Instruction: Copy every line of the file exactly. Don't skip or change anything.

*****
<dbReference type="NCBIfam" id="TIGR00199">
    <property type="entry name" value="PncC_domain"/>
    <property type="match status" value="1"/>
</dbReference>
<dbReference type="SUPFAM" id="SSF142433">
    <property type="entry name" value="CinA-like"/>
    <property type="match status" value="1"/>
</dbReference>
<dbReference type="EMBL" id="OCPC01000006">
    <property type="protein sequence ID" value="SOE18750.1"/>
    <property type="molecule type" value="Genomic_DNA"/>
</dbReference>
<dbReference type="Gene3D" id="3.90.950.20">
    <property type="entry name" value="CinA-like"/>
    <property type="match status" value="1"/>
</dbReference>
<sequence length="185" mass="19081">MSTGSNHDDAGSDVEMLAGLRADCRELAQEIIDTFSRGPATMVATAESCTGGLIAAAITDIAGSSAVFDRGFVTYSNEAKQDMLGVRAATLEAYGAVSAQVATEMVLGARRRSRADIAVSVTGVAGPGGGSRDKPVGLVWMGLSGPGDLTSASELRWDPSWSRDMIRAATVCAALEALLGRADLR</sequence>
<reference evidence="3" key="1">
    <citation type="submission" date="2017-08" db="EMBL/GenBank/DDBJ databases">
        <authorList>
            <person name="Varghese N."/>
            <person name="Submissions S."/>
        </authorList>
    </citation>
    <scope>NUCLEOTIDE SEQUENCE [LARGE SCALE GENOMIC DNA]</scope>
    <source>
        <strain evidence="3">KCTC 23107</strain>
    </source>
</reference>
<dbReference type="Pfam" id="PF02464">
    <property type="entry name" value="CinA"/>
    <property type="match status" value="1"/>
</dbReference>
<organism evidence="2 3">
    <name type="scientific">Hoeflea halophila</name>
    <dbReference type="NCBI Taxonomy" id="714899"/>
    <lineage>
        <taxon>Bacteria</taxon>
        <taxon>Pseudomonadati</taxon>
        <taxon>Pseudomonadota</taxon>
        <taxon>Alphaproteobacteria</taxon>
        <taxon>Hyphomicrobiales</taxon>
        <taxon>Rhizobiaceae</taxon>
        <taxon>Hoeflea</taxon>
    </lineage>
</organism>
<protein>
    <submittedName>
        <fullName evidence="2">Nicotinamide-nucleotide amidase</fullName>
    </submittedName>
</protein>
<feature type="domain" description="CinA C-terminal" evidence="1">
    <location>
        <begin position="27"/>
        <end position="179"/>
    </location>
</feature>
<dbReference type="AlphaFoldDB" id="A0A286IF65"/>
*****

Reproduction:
<dbReference type="NCBIfam" id="TIGR00199">
    <property type="entry name" value="PncC_domain"/>
    <property type="match status" value="1"/>
</dbReference>
<dbReference type="SUPFAM" id="SSF142433">
    <property type="entry name" value="CinA-like"/>
    <property type="match status" value="1"/>
</dbReference>
<dbReference type="EMBL" id="OCPC01000006">
    <property type="protein sequence ID" value="SOE18750.1"/>
    <property type="molecule type" value="Genomic_DNA"/>
</dbReference>
<dbReference type="Gene3D" id="3.90.950.20">
    <property type="entry name" value="CinA-like"/>
    <property type="match status" value="1"/>
</dbReference>
<sequence length="185" mass="19081">MSTGSNHDDAGSDVEMLAGLRADCRELAQEIIDTFSRGPATMVATAESCTGGLIAAAITDIAGSSAVFDRGFVTYSNEAKQDMLGVRAATLEAYGAVSAQVATEMVLGARRRSRADIAVSVTGVAGPGGGSRDKPVGLVWMGLSGPGDLTSASELRWDPSWSRDMIRAATVCAALEALLGRADLR</sequence>
<reference evidence="3" key="1">
    <citation type="submission" date="2017-08" db="EMBL/GenBank/DDBJ databases">
        <authorList>
            <person name="Varghese N."/>
            <person name="Submissions S."/>
        </authorList>
    </citation>
    <scope>NUCLEOTIDE SEQUENCE [LARGE SCALE GENOMIC DNA]</scope>
    <source>
        <strain evidence="3">KCTC 23107</strain>
    </source>
</reference>
<dbReference type="Pfam" id="PF02464">
    <property type="entry name" value="CinA"/>
    <property type="match status" value="1"/>
</dbReference>
<organism evidence="2 3">
    <name type="scientific">Hoeflea halophila</name>
    <dbReference type="NCBI Taxonomy" id="714899"/>
    <lineage>
        <taxon>Bacteria</taxon>
        <taxon>Pseudomonadati</taxon>
        <taxon>Pseudomonadota</taxon>
        <taxon>Alphaproteobacteria</taxon>
        <taxon>Hyphomicrobiales</taxon>
        <taxon>Rhizobiaceae</taxon>
        <taxon>Hoeflea</taxon>
    </lineage>
</organism>
<protein>
    <submittedName>
        <fullName evidence="2">Nicotinamide-nucleotide amidase</fullName>
    </submittedName>
</protein>
<feature type="domain" description="CinA C-terminal" evidence="1">
    <location>
        <begin position="27"/>
        <end position="179"/>
    </location>
</feature>
<dbReference type="AlphaFoldDB" id="A0A286IF65"/>